NetWellness is a global, community service providing quality, unbiased health information from our partner university faculty. NetWellness is commercial-free and does not accept advertising.
Sunday, August 2, 2015
Blood sugar 102 insulin tested at +58
Hello, I went to my gyno w/ female menstral problems. She did a complete blood test on me and said that everything was perfect except my insulin tested at +58 and a normal scale was 2-25. She said that my blood sugar was fine at 102. She said there was nothing she could give me for this problem it was something i had to correct with diet and exercise. I am completely still left confused could you answer a few questions. 1. Am i what you call hypoglcemic. 2. what are my possible effects from this 3. would you suggest a diabetic diet? Please Advise, Thank you very much!
1) You have described nothing that would fit with hypoglycemia.
2) The first questions are why the doctor did the insulin level, whether you were fasting (test done in the morning without your having eaten for at least 8-10 hours before the test was done) and whether the blood sugar was from a clinical lab rather than from a fingerstick test. The interpretation will vary depending on those conditions. If you were not fasting, then there is nothing wrong with those test results. If you were fasting and it was a plasma glucose from a clinical laboratory, then the blood sugar just barely fits into a "gray zone" called impaired fasting glucose (IFG): the cut-off for the upper limit of normal is 100, the cut off for the upper limit of impaired fasting glucose is 125 and a fasting glucose 126 or higher meets the criteria for diabetes. IFG represents a state where there is increased risk of proceeding to develop diabetes, and some diet and exercise changes may make a substantial difference in progress to diabetes. If the insulin level was also drawn fasting, that would represent a high insulin level for a blood sugar of 102 - that would meet the criteria for insulin resistance, which is another measure indicating increased risk of progressing to diabetes and a further reason to undertake those lifestyle adjustments.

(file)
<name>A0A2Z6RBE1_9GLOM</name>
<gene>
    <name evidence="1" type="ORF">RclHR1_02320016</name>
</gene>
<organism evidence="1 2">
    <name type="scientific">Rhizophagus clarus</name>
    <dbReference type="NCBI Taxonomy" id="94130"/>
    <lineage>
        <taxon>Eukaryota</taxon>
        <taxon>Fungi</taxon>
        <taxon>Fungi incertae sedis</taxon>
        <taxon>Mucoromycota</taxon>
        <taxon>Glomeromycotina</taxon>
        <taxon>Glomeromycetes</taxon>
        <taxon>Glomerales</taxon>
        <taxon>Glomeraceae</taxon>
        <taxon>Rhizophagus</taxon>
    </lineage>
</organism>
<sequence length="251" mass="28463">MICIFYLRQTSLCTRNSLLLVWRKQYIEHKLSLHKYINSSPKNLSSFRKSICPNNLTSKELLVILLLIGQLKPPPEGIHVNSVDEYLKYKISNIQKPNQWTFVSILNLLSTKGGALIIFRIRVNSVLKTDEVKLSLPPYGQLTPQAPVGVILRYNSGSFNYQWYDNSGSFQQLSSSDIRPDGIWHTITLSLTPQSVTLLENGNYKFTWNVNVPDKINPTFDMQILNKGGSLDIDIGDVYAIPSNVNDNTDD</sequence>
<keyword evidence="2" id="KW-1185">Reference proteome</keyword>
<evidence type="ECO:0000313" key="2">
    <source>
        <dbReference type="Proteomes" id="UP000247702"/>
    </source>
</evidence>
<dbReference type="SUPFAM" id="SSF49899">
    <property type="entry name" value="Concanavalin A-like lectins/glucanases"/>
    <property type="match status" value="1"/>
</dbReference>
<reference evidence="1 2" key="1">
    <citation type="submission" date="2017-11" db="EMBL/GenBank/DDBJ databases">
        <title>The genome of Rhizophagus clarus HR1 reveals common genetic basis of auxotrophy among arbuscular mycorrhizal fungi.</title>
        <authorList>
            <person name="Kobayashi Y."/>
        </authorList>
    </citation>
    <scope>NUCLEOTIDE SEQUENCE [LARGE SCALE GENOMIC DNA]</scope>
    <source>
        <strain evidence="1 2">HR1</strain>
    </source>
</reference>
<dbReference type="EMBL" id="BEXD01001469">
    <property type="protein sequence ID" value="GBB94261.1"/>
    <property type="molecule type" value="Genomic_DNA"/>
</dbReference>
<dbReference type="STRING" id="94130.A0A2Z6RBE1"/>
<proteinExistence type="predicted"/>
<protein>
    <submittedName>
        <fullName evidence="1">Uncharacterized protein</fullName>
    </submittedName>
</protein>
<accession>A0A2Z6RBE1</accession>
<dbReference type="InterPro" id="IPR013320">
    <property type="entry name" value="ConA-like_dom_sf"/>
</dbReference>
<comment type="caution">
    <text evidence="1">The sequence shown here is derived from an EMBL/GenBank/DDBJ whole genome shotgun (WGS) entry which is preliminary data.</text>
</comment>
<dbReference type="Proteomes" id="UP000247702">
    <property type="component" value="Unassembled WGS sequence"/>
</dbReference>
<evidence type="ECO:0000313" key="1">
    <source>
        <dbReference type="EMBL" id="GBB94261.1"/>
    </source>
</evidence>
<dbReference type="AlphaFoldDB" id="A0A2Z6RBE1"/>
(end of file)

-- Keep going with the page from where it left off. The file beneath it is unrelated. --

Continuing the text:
3) The sort of diet that would be appropriate depends on the overall picture including information that was not provided. If you have concerns about your diet, you may want to meet with a registered dietician to review what and how you are eating, whether it is appropriate for your body weight and whether some modification may be warranted.
Robert M Cohen, MD
Professor of Clinical Medicine
College of Medicine
University of Cincinnati